“You’d had this argument three times already Eyes-Weak,” H’Lrex sighed. “I think if there was an answer to find you’d have found it.”
“Indeed we did, anti-matter reactors and the Battle of Alderbaran,” second voice crossed his first set of arms and raised his antenna in a smirk.
“Don’t start Klxklz,” H’Lrex raised a hand.
“The Burning of Martian Anchorage resulted in more deaths than any other-”
“You see! You got Eyes-Weak started again,” H’Lrex collapsed into his chair in a huff and shaded his eyes from the bursts of bio-luminous rage coming from Eyes-Weak.
“We could take it outside,” Eyes-Weak gave H’Lrex a guilty glance and moved his glasses back into place with a shy tentacle.
“No, you’ll only bring it back again,” H’Lrex grumbled. Silence reined over the room, broken only by the gentle hum of the computer coolant. “You want to know… when the Federal Colonies turned against us? When they decided that conquest and subjugation was the only way to have peace with the distant stars?”
“How old do you think I am, Eyes-Weak?”
“About, fifty, maybe sixty, by the galactic standard?”
“Don’t flatter an old Lauranot,” H’Lrex closed his third eye and glared with his other two. “I’m almost two hundred.”
“Never!” Eyes-Weak’s tentacles fluttered.
“A well fed and cared for Lauranot can live almost three hundred galactic standard years,” Klxklz’s antennas shook in smug superiority.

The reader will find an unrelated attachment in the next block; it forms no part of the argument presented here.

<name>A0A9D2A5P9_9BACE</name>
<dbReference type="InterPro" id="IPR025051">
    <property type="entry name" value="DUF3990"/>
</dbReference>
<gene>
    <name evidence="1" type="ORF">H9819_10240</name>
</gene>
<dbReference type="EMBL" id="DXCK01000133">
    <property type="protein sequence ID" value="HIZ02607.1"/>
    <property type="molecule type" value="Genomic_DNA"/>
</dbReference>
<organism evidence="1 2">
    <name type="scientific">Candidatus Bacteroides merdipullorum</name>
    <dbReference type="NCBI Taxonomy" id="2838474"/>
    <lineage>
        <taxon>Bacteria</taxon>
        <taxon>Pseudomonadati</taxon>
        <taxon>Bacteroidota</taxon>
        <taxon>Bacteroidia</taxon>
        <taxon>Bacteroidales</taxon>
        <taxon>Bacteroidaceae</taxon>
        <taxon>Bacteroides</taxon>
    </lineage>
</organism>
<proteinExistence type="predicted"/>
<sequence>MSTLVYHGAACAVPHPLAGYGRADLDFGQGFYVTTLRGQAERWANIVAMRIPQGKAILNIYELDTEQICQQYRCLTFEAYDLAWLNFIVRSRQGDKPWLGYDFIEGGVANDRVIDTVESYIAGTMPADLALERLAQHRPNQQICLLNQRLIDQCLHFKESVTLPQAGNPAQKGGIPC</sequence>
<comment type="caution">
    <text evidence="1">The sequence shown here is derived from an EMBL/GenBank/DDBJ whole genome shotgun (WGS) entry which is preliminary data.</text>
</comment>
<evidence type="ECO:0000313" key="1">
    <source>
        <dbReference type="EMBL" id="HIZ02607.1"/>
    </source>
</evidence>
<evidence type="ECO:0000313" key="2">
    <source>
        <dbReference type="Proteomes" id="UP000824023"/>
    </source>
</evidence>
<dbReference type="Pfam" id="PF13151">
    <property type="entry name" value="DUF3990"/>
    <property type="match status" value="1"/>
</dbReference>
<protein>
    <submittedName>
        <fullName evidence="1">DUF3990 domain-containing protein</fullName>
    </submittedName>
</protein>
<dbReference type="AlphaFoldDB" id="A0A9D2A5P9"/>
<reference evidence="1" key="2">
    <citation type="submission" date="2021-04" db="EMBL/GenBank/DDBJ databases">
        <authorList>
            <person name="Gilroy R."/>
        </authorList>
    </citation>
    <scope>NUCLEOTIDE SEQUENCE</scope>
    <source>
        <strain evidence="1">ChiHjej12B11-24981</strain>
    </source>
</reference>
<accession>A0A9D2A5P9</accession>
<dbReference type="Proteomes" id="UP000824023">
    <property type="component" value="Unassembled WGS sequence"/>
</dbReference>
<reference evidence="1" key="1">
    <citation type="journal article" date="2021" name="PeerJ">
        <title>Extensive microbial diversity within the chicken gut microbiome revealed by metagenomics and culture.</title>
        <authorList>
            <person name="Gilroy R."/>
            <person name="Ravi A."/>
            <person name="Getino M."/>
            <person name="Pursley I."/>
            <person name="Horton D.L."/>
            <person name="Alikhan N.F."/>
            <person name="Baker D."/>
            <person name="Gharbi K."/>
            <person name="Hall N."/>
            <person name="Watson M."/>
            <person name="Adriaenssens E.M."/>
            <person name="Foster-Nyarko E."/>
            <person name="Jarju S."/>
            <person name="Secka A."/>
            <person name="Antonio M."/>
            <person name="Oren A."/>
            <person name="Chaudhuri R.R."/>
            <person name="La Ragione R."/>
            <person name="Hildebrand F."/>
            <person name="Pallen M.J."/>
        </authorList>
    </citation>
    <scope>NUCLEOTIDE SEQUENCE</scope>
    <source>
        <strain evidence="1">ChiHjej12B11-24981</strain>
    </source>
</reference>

“Yes, thank you Klxklz, not all of us get that far,” H’Lrex rolled his head from side to side for a moment and then sighed. He put down his data pad from his hands and his pen from his trunk. He wouldn’t get any work done until this was solved. “I was there at the moment the Federal Colonies decided conquest was the only option. Or maybe no-one was there… they decided it a long time before I was around…”
“Don’t get all metaphorical professor, if you’re going to tell us something worth listening to, just tell it!” Klxklz’s vestigial wings clicked in their sealed casings.
“When I was a young scientist, scarcely 100, I was chosen to represent the University of J’Ling along with three others of my peers in a First Contact Delegation being organised by the Galactic Congress,” H’Lrex said slowly. “I didn’t know at the time of course, First Contact delegations got sent out every few years around that time – ”
“You were there!” Eyes-Weak fell out of his chair with a bump and burst of blue and red light. As he pulled himself back up he continued. “You were there for First Contact with the Federal Colonies!”
“It was unusual,” H’Lrex only frowned at the interruption, “for a delegation to be sent so late in a species’ development. However their home-star however was so weak, so utterly pathetic in the heavens it was invisible after fifty light years and crowded out by so many other stars we never noticed it. If we could have got to the Federal Colonies when they were still in the atomic age – when they were still fractured and divisive perhaps we wouldn’t be having this conversation… but “if we could have”s get us nowhere.” H’Lrex raised his hands to the heavens and shrugged with his trunk.